Why is this interesting? - The Hotel Recovery Edition

On hospitality, sleep, and the market opportunity to make stays a restorative experience

Colin here.If you think about it, what makes a hotel a hotel hasn’t really changed much over the years. It’s a bed, a (hopefully) hot shower with good water pressure, and a place to feel safe on the road. This core functionality has existed from the early days of the humble inn to the most beautiful palace on the Conde Nast Hot List. Sure, there’s been boutiques and aesthetic innovations, but the question is how will a hotel meaningfully evolve in the future? One intriguing possibility is that they’ll double down on sleep, health, and recovery, aiming to make us better than the day we checked in. 

To date, the has been almost entirely the opposite. Monetization in hotels has been around vice: Minibars to tempt you, decadent food and beverage to splurge on, and salty snacks in the room for late-night consumption. As wellness consultant Harry Jameson told me, “Hotel rooms are designed to make you spend. They aren’t necessarily always a space for recovery. Rooms that are scientifically calibrated to offer the best night’s sleep, with the purest air, in the most calming and soundproofed environment can still be made better. Most of the current offerings seem to just scratch the surface and are more clever marketing than tangible application.” In the future, in other words, the most interesting revenue opportunities for hotels will step wellness beyond the spa or gym to make stays into truly restorative experiences.

Why is this interesting? 

We are just at the beginning of the relationship health and hotels. People like Westin pioneered the Heavenly Bed, which was a strategic bet on the core reason you bought a room in the first place: To rest. There’s also been a movement towards rudimentary wellness in terms of better fitness programs and yoga, healthier menus, and even work-and relaxation-friendlier lighting. The next inning will take all of these further. Equinox Hotels is positioning itself as one of the most progressive in the hospitality space. A recent bit of PR outlined their strategy:

Equinox New York City has redefined the hotel bedroom, transforming every room into an oasis: dark, quiet, and cool. Guests can enjoy total soundproofing, next-generation blackout blinds, and integrated technology for effortless personalization. The king-sized beds are layered with temperature-regulating natural fibres, and an Equinox Sleep Coach is on-hand to ensure guests make the most of every resting moment. Carefully formulated rituals allow for an unprecedented control over one’s mornings and evenings, accompanied by in-room guides and yoga and massage essentials, which are included in every room’s EQX Regenerative Toolkit.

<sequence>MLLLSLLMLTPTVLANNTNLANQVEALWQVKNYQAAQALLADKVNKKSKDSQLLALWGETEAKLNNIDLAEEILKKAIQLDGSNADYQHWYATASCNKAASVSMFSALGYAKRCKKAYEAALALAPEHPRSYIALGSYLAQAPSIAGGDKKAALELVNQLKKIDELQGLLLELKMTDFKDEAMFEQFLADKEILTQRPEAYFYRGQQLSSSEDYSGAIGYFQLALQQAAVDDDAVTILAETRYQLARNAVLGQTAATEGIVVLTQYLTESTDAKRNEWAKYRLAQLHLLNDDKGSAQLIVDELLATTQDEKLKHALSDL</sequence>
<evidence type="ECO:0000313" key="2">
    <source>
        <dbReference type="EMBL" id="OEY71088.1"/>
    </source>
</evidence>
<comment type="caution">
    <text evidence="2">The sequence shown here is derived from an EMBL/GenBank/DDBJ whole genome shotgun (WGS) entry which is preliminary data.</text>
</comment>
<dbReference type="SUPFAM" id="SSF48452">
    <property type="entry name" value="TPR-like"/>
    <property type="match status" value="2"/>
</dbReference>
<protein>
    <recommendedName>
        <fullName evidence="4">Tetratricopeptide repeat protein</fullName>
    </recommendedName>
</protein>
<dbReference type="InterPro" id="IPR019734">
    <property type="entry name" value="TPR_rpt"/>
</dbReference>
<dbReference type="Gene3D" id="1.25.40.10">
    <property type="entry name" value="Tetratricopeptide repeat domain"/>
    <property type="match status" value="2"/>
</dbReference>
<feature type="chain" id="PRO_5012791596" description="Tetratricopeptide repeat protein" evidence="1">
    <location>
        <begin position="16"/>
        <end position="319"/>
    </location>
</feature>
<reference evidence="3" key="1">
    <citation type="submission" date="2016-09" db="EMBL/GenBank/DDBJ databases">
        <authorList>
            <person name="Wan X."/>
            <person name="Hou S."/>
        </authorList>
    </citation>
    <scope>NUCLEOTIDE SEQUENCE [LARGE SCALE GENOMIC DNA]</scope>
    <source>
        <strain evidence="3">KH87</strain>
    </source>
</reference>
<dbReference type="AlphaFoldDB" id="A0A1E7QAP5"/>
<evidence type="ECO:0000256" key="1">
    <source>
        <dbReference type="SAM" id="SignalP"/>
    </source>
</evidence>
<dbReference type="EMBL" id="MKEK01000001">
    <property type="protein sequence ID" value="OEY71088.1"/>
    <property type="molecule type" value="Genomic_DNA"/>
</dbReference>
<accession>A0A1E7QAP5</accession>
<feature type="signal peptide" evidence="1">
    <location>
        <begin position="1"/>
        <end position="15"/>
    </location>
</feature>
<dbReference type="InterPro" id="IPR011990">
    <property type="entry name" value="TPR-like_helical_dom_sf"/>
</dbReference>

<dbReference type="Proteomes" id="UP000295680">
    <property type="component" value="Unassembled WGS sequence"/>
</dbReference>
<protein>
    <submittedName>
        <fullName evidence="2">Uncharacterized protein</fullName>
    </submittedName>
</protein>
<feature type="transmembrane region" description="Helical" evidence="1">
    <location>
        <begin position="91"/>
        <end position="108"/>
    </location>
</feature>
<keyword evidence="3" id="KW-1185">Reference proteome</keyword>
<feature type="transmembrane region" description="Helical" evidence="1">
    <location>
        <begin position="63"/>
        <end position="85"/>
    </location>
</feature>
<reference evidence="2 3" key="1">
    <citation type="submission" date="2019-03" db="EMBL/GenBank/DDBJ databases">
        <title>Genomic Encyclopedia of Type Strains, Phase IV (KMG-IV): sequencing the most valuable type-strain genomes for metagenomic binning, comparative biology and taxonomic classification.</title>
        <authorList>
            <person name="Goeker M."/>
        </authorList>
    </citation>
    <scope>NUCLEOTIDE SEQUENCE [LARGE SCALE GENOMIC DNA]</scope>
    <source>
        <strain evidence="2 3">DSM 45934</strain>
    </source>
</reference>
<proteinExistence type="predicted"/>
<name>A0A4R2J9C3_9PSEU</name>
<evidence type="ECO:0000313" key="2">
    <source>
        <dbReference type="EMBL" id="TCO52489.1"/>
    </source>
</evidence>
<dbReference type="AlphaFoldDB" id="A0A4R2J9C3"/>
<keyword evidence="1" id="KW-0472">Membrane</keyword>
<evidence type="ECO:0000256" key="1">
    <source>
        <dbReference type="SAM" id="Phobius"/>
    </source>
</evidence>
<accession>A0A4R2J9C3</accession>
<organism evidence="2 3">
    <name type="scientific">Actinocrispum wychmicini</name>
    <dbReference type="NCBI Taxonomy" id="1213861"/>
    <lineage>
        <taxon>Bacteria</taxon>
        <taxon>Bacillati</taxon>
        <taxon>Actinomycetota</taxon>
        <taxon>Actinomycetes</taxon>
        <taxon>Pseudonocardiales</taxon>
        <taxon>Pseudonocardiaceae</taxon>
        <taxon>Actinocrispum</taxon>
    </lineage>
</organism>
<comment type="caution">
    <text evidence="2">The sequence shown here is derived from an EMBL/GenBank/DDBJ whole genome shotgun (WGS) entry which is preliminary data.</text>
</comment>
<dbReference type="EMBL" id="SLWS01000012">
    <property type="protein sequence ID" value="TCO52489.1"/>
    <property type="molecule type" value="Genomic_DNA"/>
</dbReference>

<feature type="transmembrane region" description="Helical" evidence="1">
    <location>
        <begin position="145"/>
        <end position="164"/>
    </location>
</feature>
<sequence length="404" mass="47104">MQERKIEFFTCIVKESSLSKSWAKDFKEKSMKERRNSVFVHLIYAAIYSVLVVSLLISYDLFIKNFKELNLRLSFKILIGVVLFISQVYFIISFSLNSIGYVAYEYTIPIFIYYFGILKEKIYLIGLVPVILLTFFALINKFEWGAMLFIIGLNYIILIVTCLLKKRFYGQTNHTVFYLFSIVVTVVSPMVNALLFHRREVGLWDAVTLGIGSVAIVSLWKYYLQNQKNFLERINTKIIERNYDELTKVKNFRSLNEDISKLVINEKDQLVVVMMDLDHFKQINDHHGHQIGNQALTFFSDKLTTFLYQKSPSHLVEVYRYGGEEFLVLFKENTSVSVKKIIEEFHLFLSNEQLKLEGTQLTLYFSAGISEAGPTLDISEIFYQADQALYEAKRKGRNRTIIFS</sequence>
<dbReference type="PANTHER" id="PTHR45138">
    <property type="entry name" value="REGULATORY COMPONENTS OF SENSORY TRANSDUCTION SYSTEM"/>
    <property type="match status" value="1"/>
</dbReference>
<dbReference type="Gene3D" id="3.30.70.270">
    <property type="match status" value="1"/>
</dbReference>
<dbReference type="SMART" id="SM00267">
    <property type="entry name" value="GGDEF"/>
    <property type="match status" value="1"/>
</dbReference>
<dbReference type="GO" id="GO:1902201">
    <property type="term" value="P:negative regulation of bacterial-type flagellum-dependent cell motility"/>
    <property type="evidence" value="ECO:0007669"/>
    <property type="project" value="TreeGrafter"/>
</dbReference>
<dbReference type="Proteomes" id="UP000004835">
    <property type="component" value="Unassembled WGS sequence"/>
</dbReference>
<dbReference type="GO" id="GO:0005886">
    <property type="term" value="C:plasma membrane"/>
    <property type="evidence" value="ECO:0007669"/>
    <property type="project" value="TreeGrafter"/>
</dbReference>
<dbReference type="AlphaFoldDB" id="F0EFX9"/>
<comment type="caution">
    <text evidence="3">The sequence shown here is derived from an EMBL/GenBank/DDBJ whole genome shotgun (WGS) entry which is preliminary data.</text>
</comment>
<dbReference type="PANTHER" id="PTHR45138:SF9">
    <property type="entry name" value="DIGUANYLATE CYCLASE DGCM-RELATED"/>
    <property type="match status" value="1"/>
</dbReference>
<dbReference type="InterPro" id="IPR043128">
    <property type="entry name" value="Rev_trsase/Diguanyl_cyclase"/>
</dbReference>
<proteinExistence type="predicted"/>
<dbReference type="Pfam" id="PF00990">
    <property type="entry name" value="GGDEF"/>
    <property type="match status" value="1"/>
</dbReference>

Sure, there’s a lot of marketing hyperbole squashed in there, but the underlying ideas are interesting. What are the ways that hotels can level up in areas they haven’t yet, while still making money? After all, Jameson quips, “a cold press green juice costs £9 at Soho House London, the same cost as a gin and tonic.”

Ellerman House in Cape Town, one of my favorite hotels in the world, recently launched a program (with Mr. Jameson’s advice) that seeks to take things a step further:

Ellerman House has optimised the experience in its Sleep Rooms, removing all electronics from the room while creating a space to restore, recover and regenerate. Guests will be welcomed with a unique Sleep Pack, including everything from Lemon Verbena & Argan Oil Bath Salts and sleep-enhancing Stillness Body Butter, to Lavender & Neroli Pillow and Linen Mist, comforting eye masks and CBD Chamomile tea. The Wellness Team will guide guests through Ellerman House’s signature Sleep Ritual, scientifically designed to help the body naturally increase melatonin and evoke deep sleep.

Notable here is the removal of electronics. How many times have you been with glowing consoles and controls that unnecessarily complicate things (and are hard to turn off)? As we learn more about the role of sleep in recovery and regeneration and how important it is for us to excel at anything, watch this space. We are still in the first inning of a meaningful and interesting shift in hospitality: Away from the superficial elements of wellness with fancy, expensive creams and spa treatments, into one that might improve us and our deeper wellbeing night by night. (CJN)

Chart of the day: 

With that F1 season behind us (discussed in WITI 8/27 and 8/28), it will be interesting to see how the sport fares next year with the release of season two of Netflix’s Drive to Survive (WITI 5/14). According to the Quartz chart below, the show seemed to have a pretty big impact on American interest in the sport. (NRB)

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Thanks for reading,

Noah (NRB) & Colin (CJN)

PS - Noah here. I’ve started a new company and we are looking for a sr. backend engineer to join the team. If you are one of those or know anyone who is great, please share. Dinner’s on me at a restaurant of your choice if you help us find someone.


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